Apples Make a Big Difference in Kids’ Healthy Diet

Apples Make a Big Difference in Kids’ Healthy DietApples Make a Big Difference in Kids’ Healthy Diet

Researchers who examined the results of 2011-2012 statistics on the food habits of more than 3,100 children and young people aged 2 to 19 years from the US National Health and Nutrition Examination Survey, found  that whole fruits made up 53% of fruit consumption overall and 100% fruit juices made up 34%.

The rest consisted of mixed-fruit products and beverages that aren’t 100% fruit.

Children most likely prefer apples over other fruits making it 19% of fruit intake, followed by citrus juice (14%), apple juice (10%) and other fruit juices (9%). Next in popularity were bananas and melons, the survey found, said study author Kirsten Herrick, a senior service fellow with the US National Center for Health Statistics.

“An apple a day keeps the doctor away” is a familiar proverb, but what makes this fruit so special?

Researchers at the Florida State University stated that apples really are a “miracle fruit.” They found that older women who ate apples everyday had 23% less bad cholesterol (LDL) and 4% more good cholesterol (HDL) after just six months, according to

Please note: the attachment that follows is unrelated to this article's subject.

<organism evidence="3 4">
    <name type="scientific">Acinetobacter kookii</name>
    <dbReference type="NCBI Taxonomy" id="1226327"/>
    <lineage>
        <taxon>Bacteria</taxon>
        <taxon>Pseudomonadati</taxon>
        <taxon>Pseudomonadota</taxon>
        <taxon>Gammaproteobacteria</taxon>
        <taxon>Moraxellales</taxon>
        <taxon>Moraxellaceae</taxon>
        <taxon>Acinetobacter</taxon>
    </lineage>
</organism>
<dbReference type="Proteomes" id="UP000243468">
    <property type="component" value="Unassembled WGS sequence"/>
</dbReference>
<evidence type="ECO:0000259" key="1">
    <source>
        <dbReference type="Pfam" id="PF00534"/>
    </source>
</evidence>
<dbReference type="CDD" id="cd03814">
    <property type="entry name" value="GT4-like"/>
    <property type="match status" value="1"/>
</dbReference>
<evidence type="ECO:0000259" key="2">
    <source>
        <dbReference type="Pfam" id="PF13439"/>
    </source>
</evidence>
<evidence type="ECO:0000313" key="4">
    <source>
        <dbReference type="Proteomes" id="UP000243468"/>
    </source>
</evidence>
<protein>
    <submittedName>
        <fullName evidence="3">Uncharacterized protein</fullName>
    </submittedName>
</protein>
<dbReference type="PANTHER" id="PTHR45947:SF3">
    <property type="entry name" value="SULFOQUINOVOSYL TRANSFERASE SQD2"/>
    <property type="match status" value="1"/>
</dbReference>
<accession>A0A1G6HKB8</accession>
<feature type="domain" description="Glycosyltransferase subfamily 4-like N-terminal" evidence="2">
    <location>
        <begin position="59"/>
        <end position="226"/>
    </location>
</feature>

Apple is high in fiber and thus very good for the digestive system. They are often known as “nutritional power houses” because they incorporate important nutrients such as Vitamin C, B-complex vitamins, minerals and many others.

Herrick said, “Only 40% of US youth meet the target for consumption on any given day.” The study shows that more than half of total fruit consumption, though, does come from eating whole fruits, which is a very good sign.

The American Academy of Pediatrics says that offering fruit often, as a snack or part of meals, can make a big difference in encouraging kids’ healthy diets. They advise adding fruit to cereal or a child’s lunch box, or including Vitamin C-rich fruits in meal preparation.